NodeJS is amazing at lots of things, but computationally intensive or low level tasks aren’t among those things. How can you still leverage the ease of use of NodeJS and do things that are computationally expensive like machine learning, or low level things like computations on a GPU? By using Rust and Node together. Rust is a strongly typed cross platform language that is an excellent choice for handing these exact problems. It’s easy to learn and works very well with Node. This talk will teach you Rust syntax and usage from a JS developers perspective, how to write a Rust library to make it callable from NodeJS and finally actually calling the library from NodeJS. After attending this talk you will: – Have a basic grasp of writing a Rust library – Know when and how to use Rust – Understand how to use the foreign function interface to call out from NodeJS – Execute callbacks to your Node code from your Rust lib. Amir Yasin has been developing software for nearly 20 years. In that time he’s written software in the aviation, defense, medical,. finance, and education industries. He’s gone from embedded C to full stack Javascript. It’s been quite a ride and he’e learned a lot about writing solid software along the way. He also writes about the practice of software engineering. You can find him on twitter @ayasin, and on medium at medium.com/@ayasin.

WebAssembly and the Future of the Web

Athan Reines (stdlib.js)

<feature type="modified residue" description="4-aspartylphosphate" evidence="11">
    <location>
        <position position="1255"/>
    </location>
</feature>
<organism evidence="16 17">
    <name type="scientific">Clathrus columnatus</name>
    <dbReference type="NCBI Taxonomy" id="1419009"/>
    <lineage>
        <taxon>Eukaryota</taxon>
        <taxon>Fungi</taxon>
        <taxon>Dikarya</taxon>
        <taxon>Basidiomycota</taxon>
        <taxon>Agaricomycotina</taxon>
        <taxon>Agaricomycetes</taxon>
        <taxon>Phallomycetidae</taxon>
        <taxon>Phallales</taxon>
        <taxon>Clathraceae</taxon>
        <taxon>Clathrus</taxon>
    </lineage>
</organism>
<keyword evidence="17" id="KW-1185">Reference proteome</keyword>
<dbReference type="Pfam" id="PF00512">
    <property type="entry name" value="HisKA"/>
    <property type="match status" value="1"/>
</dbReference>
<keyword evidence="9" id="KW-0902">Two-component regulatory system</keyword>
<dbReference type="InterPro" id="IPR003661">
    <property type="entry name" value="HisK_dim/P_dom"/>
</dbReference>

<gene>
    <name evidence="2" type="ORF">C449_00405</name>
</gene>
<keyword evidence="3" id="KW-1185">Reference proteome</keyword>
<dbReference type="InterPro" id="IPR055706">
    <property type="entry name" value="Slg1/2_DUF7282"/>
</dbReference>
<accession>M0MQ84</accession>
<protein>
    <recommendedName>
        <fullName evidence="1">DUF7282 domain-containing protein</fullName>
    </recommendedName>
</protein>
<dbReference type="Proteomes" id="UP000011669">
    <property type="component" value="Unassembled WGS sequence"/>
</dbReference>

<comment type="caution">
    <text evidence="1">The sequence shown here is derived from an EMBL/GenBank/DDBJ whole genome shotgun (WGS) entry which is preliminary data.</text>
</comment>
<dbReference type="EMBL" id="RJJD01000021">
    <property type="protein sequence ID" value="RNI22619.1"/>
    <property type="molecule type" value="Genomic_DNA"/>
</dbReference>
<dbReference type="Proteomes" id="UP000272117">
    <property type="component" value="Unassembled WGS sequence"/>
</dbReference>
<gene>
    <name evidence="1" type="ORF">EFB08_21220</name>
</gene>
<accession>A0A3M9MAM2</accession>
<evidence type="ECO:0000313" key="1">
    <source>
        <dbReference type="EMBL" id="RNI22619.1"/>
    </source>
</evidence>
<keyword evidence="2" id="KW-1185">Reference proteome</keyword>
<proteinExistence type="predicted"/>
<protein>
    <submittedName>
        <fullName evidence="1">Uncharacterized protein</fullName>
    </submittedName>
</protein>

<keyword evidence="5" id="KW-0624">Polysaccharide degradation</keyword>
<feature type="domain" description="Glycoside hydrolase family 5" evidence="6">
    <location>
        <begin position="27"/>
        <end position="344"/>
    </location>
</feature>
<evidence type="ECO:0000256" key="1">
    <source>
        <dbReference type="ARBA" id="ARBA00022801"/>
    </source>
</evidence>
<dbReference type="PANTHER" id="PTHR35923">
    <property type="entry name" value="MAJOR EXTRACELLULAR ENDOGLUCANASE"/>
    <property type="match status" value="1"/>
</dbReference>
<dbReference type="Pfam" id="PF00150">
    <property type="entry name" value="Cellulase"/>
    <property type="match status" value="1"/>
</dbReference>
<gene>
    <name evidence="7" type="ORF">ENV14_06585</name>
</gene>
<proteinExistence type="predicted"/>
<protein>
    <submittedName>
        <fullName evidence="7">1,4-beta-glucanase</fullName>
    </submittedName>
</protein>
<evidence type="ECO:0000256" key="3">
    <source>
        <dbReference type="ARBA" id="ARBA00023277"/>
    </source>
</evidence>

WebAssembly has generated a significant amount of buzz since being first introduced and subsequently reaching cross-browser consensus. Several in the Node community have talked about WebAssembly allowing Node.js to fulfill the promise of the JVM, providing an efficient compile-to target with a single runtime. While WebAssembly is a significant development and will certainly affect how Node.js developers build their applications, some clarity is needed in helping developers better understand the implications WebAssembly will have on application development. To this end, this talk will inform developers as to what WebAssembly is and is not, help them understand why they should even care about WebAssembly in the first place, and enable them to make informed decisions when choosing whether to implement functionality in WebAssembly or as a Node.js add-on. Athan Reines is a full-stack engineer and data scientist. He has a PhD in Physics, where he used machine learning and time series analytics to probe biological systems at the nanoscale. He currently works full-time on open source projects to facilitate numeric computing in Node.js and JavaScript. For his latest open source project, see stdlib, a standard library for Node.js and Javascript: https://github.com/stdlib-js/stdlib